Let The Machines Do The Work should still be basking in the success of their much-blogged-about debut single, “Let Me Be The One,” however, the four-piece production crew from Brighton are already on to the next one, and have given MTV IGGY the first play of their chilled-out follow-up, “My Heart.” The slow-building house cut’s warped vocals carry enough soul to soften the blow of bass, making it the perfect summer-ender. Check it out below.
New York City’s premiere electronic music festival, Electric Zoo, got some negative publicity this past weekend thanks to the deaths of two young ravers who raved a little too hard, leading to the cancellation of the festival’s final day on Sunday.
Luckily for EDM fans in the New York area, the preceding days were packed with the genre’s top performers, including Avicii, Tiesto, David Guetta and Bassnectar. Inevitably, one of the biggest draws was Alesso, the 22-year old Swedish DJ (and protege of Swedish House Mafia’s Sebastian Ingrosso) behind progressive house bangers such as this year’s “Under Control,” featuring Calvin Harris.
Alesso has released his entire Electric Zoo set on Soundcloud (stream below), and it’s full of some pretty epic moments, including the thousands-strong crowd singing Calvin Harris and Florence Welch’s summer hit “Sweet Nothing” back at the DJ booth. At the same time, Alesso is using his website to tease his upcoming North American tour, code-named “Uprising,” with a mysterious black and white video of participating American cities.
The best part of the week has arrived! That’s right. It the Artist of the Week poll. We round up five utterly indispensable artists from across a spectrum of genres and all over the world, and then you vote for a winner. You have until next Friday morning at 11 a.m. EST. Ready? Go!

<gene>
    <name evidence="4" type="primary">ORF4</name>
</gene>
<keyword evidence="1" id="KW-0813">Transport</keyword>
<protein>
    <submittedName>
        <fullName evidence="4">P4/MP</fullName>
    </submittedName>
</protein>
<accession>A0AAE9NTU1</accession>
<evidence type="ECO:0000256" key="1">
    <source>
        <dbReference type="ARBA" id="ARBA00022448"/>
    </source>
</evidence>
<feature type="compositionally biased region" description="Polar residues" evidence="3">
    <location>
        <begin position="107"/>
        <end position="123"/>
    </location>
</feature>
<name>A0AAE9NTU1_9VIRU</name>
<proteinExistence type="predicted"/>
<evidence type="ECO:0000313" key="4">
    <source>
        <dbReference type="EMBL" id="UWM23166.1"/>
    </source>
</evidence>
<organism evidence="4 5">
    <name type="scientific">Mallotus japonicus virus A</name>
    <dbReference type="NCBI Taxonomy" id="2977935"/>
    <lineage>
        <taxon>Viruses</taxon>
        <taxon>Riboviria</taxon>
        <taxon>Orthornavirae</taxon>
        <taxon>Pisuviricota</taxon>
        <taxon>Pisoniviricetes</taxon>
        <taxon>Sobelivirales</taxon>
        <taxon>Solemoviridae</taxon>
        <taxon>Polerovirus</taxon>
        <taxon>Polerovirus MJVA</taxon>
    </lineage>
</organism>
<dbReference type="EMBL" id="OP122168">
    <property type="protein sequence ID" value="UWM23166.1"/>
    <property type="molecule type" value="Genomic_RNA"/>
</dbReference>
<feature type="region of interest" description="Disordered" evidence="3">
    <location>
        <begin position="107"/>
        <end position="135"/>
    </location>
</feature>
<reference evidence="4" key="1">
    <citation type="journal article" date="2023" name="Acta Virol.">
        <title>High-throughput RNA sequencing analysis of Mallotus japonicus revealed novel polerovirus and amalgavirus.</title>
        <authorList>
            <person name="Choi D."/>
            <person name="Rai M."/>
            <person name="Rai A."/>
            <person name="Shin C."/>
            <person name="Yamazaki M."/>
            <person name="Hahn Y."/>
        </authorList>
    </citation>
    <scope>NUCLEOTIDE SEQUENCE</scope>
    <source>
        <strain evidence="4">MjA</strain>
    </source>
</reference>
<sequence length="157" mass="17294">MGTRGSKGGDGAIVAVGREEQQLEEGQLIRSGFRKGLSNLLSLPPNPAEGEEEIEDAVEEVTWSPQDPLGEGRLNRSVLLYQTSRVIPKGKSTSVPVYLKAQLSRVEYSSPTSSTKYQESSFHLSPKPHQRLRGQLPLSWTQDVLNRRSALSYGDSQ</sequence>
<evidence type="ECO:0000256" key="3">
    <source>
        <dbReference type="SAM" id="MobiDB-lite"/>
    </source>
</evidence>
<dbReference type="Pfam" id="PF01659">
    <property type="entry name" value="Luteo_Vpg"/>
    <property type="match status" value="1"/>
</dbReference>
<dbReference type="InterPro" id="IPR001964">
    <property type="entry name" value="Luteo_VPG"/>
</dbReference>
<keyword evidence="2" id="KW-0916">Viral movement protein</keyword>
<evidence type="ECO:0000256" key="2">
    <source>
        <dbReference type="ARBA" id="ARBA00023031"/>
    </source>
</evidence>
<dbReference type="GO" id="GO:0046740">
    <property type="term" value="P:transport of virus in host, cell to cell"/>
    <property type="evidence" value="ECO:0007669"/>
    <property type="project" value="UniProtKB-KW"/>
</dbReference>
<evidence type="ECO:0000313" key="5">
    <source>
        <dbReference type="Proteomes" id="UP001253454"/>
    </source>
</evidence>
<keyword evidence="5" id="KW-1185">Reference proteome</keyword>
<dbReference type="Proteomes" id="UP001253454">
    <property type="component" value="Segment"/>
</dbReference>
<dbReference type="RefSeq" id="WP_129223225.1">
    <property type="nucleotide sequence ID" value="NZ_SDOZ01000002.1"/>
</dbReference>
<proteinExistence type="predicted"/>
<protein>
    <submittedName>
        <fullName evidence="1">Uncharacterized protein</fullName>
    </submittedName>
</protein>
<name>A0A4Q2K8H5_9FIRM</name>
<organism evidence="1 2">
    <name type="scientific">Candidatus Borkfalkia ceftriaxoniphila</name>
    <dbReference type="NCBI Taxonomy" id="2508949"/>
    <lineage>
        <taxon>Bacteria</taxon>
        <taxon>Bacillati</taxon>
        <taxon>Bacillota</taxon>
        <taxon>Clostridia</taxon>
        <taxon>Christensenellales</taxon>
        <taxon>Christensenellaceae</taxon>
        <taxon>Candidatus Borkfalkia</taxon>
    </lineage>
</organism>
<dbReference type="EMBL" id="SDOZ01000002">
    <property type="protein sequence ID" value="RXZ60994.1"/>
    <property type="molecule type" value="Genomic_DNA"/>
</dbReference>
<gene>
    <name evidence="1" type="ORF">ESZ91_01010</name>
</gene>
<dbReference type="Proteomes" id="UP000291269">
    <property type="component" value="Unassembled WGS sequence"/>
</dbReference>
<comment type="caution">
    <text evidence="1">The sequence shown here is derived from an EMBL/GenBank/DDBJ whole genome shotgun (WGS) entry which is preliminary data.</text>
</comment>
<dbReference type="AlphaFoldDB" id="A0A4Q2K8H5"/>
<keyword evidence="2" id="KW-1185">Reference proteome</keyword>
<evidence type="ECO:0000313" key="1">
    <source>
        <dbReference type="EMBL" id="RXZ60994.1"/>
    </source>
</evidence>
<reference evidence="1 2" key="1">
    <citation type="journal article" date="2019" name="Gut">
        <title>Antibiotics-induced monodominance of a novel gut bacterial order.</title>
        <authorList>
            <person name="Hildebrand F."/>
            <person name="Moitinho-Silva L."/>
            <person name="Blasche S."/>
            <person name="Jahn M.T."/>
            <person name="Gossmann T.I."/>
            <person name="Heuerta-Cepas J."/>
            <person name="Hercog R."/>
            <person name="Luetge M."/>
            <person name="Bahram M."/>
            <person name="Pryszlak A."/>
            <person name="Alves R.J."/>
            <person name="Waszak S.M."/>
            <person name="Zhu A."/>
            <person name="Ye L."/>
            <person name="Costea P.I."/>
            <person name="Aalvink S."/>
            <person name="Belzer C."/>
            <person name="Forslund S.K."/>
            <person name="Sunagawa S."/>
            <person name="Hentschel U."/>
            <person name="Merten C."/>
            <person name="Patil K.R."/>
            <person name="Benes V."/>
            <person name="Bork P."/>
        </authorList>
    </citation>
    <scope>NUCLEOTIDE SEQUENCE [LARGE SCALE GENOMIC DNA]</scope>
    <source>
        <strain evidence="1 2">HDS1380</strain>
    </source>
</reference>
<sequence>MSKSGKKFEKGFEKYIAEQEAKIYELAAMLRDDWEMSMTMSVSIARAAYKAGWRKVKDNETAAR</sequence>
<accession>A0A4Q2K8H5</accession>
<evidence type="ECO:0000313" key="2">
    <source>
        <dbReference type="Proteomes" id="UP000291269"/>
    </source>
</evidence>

Differentiating them from the artsy car crash that is Die Antwoord and the beer-guzzling image of Parow, P.H.fat rappers Smooth Mike, Disco Izrael and producer Narch are more interested in making frat rap in the style of a post-dubstep era Deltron 3030. It’s not surprising that they’ve credited the Dr. Octagon song “Blue Flowers” as inspiring them to join the rap game. They share the character’s ghoulish cadence and transparent desire to panty snatch.
Led by singer Brooks Nielsen, The Growlers’ sound heavily owes to the psychedelic 1960s freak-out scene centered along LA’s Sunset Strip mixed with Beach Blanket Bingo surf rock, ’50s Chicano rock à la “La Bamba,” and a dash of “Monster Mash” macabre. The low-fi ditties of The Growlers, like “One Million Lovers,” from their Hung at Heart LP, released earlier this year, combine vintage camp with lackadaisical garage cool.
After a stint as part of the Gilles Peterson-approved duo Octover (alongside producer Jason Tan) Vandetta turned her attention to solo work. Her debut EP under her own moniker could be called R&B—on the surface anyway. But while it contains the genre’s trademark slick swagger, each song packs a world of wonderful weird: backbeats made from vocals, swift changes in tone and direction, and spacey coos a’plenty.
Before she even opens her mouth to sing, you can tell something interesting is going to come out of Calma Carmona. The laid-back demeanor, piercing gaze and massive tangle of dreads perched on her head combine to project a sense of effortless poise and power. Then she opens her mouth and doesn’t disappoint, letting loose a smoky and soulful voice that is at times velvety smooth, at other times punctuated by feisty growls and chirps. It’s a voice that slinks in the mold of great neo-soul singers like Jill Scott and Erykah Badu. Except for one pretty big distinction: Calma Carmona is from Puerto Rico, and sings in Spanish (at least most of the time).
Born Livingston E. Satekla, Stonebwoy began his rapping in high school, winning rap battles and local competitions at a young age. He went to high school with tongue-twisting rapper Sarkodie and after school gravitated to the sounds of Jamaica, saying, “dancehall chose me, I didn’t choose it.” Stonebwoy linked up with Samini in 2008 and under his wing, began refining his sound and establishing himself in the Ghanaian Afro-dancehall. He released his first album Grade #1 in 2012.
Who remembers Floetry? Well, for those of you who don’t, let east London’s producer-of-the-moment, Spooky, refresh your memory. The beat-maker has paid homage to British rap-soul duo by reworking their massive early-00s hit, “Say Yes,” into a slow grind cut for the grime generation. Check it out below.
Congrats to football-fiend pub punks Giuda. The Roman quintet just won our Artist of the Week poll by a solid margin. We virtually hoist them on our shoulders in salute! Though they were the underdogs, their fans and online cheering section turned out in force. Listen to their super catchy jam “Number 10″ and you’ll be rooting for them too.